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Pioneers finding pass catchers
Aiden Cummings.jpg
Pioneer junior Aiden Cummings could be a threat down the field from his tight end position. Warren County may not throw a lot, but the options outside have the potential to make plays.
Isaak Beasley makes a grab during drill work Tuesday.

At its height of success, the Warren County High School football team lit up scoreboards behind an overwhelming ground game. New coach Matt Turner figures to try to return the team to a ground-and-pound attack, but it won’t be for lack of options on the outside.

The Pioneers feature a solid group of wide receivers and tight ends, all who have flashed during the last two weeks of 7-on-7 sessions in Tullahoma and Chattanooga. Led by rising senior Eli Buchanan, the Warren County passing attack could surprise teams if defenses put too much focus on stopping the run.

Darek Elrod, a prolific passer during his time at QB for the Pioneers in 1993-94, is tasked with coaching the wide outs. Elrod is also helping with tight ends, as is offensive line coach Isaac Slatton.

Elrod has had a chance to see his group grow over the summer as the team participates in summer passing contests. Buchanan, who had eight catches last season, has taken a leading role. The senior has plenty of game experience and has used his time to hone his craft while also bringing other players along.

The receiver rotation will also feature Joseph Lanier, Malachi Rippy, Joey Burgess, Hayden Black, Jihaad Middleton, Isaak Beasley, Matthew Meeks and Christian Tigue. The tight end group features Aiden Cummings, Aaron Ashburn and Bryan McNulty.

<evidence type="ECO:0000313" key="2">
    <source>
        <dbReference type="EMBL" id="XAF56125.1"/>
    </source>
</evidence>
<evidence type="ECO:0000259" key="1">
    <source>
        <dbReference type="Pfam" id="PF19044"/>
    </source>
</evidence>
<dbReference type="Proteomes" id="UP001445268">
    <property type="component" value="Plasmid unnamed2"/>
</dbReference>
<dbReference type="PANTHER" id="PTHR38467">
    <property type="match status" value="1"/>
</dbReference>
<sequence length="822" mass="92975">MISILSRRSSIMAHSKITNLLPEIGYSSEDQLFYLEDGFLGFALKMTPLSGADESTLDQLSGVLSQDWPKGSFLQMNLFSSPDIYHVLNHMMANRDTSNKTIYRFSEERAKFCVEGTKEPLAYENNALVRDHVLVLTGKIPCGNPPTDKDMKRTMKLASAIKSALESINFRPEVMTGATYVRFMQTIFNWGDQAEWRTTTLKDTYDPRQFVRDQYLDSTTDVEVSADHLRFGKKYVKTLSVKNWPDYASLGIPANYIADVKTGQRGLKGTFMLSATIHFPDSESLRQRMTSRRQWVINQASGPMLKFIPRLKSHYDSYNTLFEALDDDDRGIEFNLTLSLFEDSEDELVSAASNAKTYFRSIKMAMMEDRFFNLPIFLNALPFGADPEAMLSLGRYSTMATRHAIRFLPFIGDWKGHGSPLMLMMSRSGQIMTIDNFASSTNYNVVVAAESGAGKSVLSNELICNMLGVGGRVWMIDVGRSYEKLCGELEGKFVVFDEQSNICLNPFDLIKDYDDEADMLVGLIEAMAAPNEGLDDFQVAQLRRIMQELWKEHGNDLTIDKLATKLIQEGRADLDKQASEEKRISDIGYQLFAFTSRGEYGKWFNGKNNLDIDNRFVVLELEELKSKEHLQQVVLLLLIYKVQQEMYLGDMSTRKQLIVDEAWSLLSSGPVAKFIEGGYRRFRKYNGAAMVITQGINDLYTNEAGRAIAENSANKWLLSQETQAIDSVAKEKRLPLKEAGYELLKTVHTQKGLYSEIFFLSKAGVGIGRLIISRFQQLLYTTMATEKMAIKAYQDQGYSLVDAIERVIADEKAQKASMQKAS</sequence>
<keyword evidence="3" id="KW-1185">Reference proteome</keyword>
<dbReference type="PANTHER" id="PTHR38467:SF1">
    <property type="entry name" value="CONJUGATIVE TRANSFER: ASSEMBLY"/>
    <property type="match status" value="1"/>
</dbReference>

Here’s a 3-2-1 breakdown of the pass catchers.

Three observations

There are new kids on the block – Burgess and Rippy are rising seniors who haven’t played football before. There’s a good chance they’ll make up for lost time this season. Burgess, a longtime baseball player, has flashed in workouts, showing sure hands and good route running. Rippy has the prototypical build the play outside, with his big frame making him a potential red-zone threat for jump balls.

Helping the ground game will be vital – The wide receivers won’t just be decoys this season. Elrod expects his sure-handed group to make plays when the ball comes their way and be physical when it doesn’t.

“Blocking will be a major role for our receivers. Our ground game will be a focal point,” said Elrod. “They have to be ready when their number is called to make a play when we do go to the air.” 

Tight ends can’t be missed – It would have to be a really errant pass to miss this year’s group of tight ends. 

Cummings, Ashburn and McNulty are all over 6-foot-tall and don’t mind going up in traffic. During a Tuesday practice, Cummings made a leaping catch 30 yards downfield, then barrel-rolled over the goal line.

Two questions

Can the route runners stay focused? – Patience will be tested most nights for pass catchers. The Pioneers have a lot of mouths to feed in the backfield, so mixing in passes may not be a priority most nights. The test will be going full speed every play, selling the defense on the threat that the ball could come out.

Will Buchanan have a running mate? Despite having just nine career catches, Buchanan is easily the most experienced player of the group. The rest, many getting their real taste of varsity football, are unknown quantities. All have skills, but nobody will know for sure if it translates from the practice field until kickoff against DeKalb County. 

One prediction

The Pioneers are going to catch a defense sleeping this year. After a season where the longest passing play was 29 yards, the Pioneers will have at least two 50-plus yard passing plays this season. 

This is part three of a 10-part breakdown of the Pioneer football program. Offensive lineman will follow on Sunday, July 27.